Alma Mahler was one of the most interesting women in late 19th/early 20th century Vienna. Her (male) contemporaries also found her fascinating, and an astounding number of creative men fell victim to her charms—painter Gustav Klimt, composer Gustav Mahler, architect Walter Gropius, artist Oskar Kokoschka, and writer Franz Werfel are just some of them.
While she wielded a good deal of power over her men, she was not always free from pressure from them. As a young woman, she studied music and counterpoint and had begun to compose art songs when she married Gustav Mahler, who made her promise to give up composing music. He didn’t want his wife to be his competitor.
I’ve always wondered how her life would have been different if she had told him to take a hike and kept on with her creative pursuit instead of becoming involved with one creative man after another.
Two gamblers make a wager. Neither realizes they are gambling with their hearts.
Ariane de Valmont prizes her independence above all else, and to secure it, she’s willing to enter into a risky alliance with a wickedly attractive American.
Chris Blanchard has reluctantly traveled to Paris to fulfill a deathbed promise to his father. An intriguing challenge by Ariane promises to provide a beguiling diversion—a bet he’s sure to win, given his impeccable seduction skills.
Both get far more than they bargained for.
Surrender the Heart is the fifth book in the Fearless Women Historical Romance Series by best-selling author Nina Beaumont.
Gutsy heroines and dashing heroes. Love, passion, and sensuality. Intrigue, rebellion, and revolution. A thrilling journey through 19th century Europe, packed with vivid, true-to-life historical detail.
Read all of the books in the Fearless Women Historical Romance Series. Each can be enjoyed as a standalone romantic adventure.
Sapphire Magic Promises to Keep Tapestry of Fate Tapestry of Dreams Surrender the Heart
“Portrait of Alessandro Farnese,” by Alonso Sánchez Coello (1531). Antonis Mor, Public domain, via Wikimedia Commons
As an author of historical romance, I can assure you the devil is in the details. Readers are well educated and do not hesitate to call out an author when questioning the authenticity or accuracy of a story element, no matter how trivial.
That makes it even more important to do one’s research and do it well. It’s my experience that some aspects of history are more fun to dive into than others. I greatly enjoy studying architecture and music, but if fashion is your fancy, let me share a bit of trivia about the codpiece.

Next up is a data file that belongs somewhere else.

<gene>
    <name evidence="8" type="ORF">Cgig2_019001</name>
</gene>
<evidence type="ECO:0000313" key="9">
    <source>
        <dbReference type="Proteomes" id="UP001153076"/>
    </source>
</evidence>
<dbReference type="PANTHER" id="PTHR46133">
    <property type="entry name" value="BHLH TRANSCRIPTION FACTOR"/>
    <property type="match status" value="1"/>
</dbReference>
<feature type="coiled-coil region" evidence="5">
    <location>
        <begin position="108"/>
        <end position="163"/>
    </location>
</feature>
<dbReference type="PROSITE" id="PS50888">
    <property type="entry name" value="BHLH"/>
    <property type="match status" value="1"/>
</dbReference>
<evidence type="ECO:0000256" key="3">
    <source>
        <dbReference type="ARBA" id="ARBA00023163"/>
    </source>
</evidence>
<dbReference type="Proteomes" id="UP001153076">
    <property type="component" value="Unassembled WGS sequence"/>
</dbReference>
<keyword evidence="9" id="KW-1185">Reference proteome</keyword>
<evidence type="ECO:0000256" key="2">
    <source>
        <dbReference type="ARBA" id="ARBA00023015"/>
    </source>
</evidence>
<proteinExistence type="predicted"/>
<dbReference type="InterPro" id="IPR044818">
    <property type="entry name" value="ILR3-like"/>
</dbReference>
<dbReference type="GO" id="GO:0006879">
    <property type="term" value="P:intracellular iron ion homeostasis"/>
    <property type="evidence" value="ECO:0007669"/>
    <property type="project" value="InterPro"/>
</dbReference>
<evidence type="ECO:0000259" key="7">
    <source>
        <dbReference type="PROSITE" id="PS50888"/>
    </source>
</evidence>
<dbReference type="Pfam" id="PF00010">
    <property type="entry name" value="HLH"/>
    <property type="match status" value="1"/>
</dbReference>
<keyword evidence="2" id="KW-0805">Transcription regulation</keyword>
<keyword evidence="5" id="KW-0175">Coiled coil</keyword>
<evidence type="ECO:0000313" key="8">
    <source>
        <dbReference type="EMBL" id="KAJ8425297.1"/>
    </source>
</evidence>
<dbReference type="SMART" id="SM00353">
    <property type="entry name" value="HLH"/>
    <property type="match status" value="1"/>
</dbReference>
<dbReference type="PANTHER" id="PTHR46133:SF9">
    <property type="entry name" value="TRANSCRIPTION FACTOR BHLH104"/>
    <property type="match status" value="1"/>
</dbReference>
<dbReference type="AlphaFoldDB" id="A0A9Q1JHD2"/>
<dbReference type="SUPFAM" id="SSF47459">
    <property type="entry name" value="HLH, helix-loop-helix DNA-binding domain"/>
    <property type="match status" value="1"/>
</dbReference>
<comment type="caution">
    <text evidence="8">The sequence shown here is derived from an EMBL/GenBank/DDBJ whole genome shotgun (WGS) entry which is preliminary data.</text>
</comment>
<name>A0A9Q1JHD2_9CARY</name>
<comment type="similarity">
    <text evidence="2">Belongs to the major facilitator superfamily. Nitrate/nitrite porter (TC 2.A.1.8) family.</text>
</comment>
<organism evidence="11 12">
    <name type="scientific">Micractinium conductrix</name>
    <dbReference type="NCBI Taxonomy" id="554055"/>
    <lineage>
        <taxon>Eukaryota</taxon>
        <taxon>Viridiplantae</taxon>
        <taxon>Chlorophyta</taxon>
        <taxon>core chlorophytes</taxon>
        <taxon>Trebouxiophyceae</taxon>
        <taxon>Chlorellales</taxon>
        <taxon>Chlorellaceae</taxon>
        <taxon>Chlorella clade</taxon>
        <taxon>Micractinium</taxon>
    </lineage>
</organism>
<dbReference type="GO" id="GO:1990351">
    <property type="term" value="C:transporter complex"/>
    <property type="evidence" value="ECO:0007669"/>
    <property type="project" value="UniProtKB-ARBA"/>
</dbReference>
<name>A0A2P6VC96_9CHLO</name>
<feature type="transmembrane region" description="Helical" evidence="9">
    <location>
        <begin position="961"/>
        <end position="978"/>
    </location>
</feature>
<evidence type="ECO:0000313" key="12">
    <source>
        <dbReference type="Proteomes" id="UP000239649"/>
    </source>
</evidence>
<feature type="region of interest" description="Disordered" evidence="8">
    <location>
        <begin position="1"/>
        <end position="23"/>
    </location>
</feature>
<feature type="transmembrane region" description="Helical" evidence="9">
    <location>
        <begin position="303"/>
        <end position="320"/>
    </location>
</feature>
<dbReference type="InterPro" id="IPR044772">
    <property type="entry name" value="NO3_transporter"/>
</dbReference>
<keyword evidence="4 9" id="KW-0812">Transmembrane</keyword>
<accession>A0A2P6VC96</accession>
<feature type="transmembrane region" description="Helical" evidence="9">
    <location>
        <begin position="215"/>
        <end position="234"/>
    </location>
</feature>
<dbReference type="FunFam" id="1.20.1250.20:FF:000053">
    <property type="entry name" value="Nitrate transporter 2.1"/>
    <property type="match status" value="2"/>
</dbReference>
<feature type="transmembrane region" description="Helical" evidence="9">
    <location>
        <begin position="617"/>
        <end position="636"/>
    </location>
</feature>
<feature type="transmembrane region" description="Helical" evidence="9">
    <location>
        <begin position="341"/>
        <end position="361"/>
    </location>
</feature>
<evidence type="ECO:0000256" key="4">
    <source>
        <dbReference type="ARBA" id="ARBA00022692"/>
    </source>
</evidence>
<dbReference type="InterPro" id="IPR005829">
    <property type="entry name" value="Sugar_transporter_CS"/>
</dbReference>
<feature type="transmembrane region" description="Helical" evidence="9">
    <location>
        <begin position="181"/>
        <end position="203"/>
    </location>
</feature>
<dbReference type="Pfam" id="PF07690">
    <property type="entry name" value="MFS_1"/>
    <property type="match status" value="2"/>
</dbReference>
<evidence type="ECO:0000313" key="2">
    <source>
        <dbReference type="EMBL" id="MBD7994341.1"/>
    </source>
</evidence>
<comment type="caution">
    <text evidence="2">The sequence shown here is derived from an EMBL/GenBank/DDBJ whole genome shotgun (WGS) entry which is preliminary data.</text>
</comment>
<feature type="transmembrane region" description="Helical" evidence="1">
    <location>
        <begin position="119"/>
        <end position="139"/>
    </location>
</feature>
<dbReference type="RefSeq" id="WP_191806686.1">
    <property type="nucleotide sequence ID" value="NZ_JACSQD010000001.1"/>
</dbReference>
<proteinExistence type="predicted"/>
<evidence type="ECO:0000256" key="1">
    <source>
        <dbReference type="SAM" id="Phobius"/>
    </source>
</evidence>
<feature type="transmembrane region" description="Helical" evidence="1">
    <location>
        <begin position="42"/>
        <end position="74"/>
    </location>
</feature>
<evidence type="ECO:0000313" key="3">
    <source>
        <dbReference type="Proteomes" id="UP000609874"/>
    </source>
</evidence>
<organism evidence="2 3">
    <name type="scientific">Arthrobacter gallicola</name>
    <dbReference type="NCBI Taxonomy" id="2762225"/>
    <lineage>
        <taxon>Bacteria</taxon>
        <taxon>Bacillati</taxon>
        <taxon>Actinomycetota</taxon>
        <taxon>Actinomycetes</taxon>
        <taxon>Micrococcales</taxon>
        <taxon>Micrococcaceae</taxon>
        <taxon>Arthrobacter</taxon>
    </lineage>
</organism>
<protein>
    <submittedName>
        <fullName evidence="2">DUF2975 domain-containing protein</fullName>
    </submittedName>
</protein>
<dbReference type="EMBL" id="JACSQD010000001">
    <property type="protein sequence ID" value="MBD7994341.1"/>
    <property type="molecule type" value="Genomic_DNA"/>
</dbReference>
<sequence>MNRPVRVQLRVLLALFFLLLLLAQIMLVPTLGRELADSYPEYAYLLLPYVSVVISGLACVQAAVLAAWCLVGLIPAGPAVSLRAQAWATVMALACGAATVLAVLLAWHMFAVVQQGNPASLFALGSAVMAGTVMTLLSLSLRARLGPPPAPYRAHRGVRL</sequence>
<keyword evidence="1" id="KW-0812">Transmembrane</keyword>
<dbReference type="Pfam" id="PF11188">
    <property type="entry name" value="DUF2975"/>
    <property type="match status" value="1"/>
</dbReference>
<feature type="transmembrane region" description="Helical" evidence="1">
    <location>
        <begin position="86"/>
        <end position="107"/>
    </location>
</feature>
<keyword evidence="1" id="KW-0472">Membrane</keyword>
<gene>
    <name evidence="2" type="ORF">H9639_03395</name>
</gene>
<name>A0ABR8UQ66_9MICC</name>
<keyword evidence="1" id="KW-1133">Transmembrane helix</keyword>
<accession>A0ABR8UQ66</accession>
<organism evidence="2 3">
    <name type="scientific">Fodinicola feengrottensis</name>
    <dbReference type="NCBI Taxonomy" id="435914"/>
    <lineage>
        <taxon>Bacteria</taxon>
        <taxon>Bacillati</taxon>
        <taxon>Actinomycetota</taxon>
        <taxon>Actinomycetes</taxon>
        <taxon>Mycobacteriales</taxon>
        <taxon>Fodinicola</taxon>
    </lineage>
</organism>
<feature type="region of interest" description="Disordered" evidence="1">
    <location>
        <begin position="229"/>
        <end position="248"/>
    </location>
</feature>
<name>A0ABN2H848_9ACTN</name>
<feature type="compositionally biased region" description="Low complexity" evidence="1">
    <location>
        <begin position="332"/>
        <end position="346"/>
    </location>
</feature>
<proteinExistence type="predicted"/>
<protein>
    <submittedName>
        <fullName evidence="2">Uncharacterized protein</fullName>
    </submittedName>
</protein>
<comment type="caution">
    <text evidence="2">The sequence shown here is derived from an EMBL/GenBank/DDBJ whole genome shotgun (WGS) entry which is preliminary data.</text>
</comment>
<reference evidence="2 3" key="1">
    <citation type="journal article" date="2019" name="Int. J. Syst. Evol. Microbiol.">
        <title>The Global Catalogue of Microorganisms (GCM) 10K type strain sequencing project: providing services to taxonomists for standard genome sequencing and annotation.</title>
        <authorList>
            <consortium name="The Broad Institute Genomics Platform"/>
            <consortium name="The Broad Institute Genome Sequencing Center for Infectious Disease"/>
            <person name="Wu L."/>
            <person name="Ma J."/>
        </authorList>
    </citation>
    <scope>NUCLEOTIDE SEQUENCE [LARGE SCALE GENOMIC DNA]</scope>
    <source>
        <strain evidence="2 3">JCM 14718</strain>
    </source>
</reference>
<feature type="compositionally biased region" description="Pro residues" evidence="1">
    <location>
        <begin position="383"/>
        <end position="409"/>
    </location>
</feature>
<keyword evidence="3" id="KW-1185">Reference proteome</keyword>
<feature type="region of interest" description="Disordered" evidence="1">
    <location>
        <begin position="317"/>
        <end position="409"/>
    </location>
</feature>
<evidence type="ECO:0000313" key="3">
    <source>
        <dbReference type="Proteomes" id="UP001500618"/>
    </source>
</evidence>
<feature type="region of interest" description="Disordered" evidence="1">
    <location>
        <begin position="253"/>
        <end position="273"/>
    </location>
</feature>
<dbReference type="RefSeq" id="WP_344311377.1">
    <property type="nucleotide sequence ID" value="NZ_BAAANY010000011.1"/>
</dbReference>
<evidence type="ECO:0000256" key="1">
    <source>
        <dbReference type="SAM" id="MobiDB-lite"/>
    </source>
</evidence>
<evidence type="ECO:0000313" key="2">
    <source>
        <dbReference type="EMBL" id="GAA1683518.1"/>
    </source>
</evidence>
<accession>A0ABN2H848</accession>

First, the origins of this fifteenth century wardrobe staple.
In the 15th century men’s dress comprised doublet or tunic (worn on the top half of the body), hose (bottom half) with a mantle or cloak (worn over the outfit). Hose were two separate wool or linen leggings that fastened into the doublet, rather in the style of fisherman’s waders. As doublets became shorter, and the length of mantles also decreased, the tell-tale bulge (or more) of gentlemen’s privy parts became evident beneath their under-shirts.
…evidence suggests that the early codpiece was constructed from a triangular shaped piece of cloth called a ‘braye’. The bottom tip of the triangle was stitched to the hose and the remaining corners fastened to the doublet to form a kind of gusset. This soft triangular flap was superseded by a stuffed and padded shape designed to hold what Montaigne coyly called “our secret parts” and John Florio’s Italian-English dictionary lists as “pillcocke or pricke”.
Other historians theorize that codpieces were a sort of protective device, used to contain the messy poultices and concoctions applied for treatment of syphilis and prevent staining of one’s garments. The soft cloth codpiece eventually evolved into a boxy, ostentatious accessory, some even embroidered and bejewelled.
By the sixteenth century, codpieces were no longer in vogue. Their quick rise and fall, so to speak, as fifteenth century high fashion has not diminished our fascination with a garment intended to preserve modesty, not provoke our curiosity about what lay beneath it.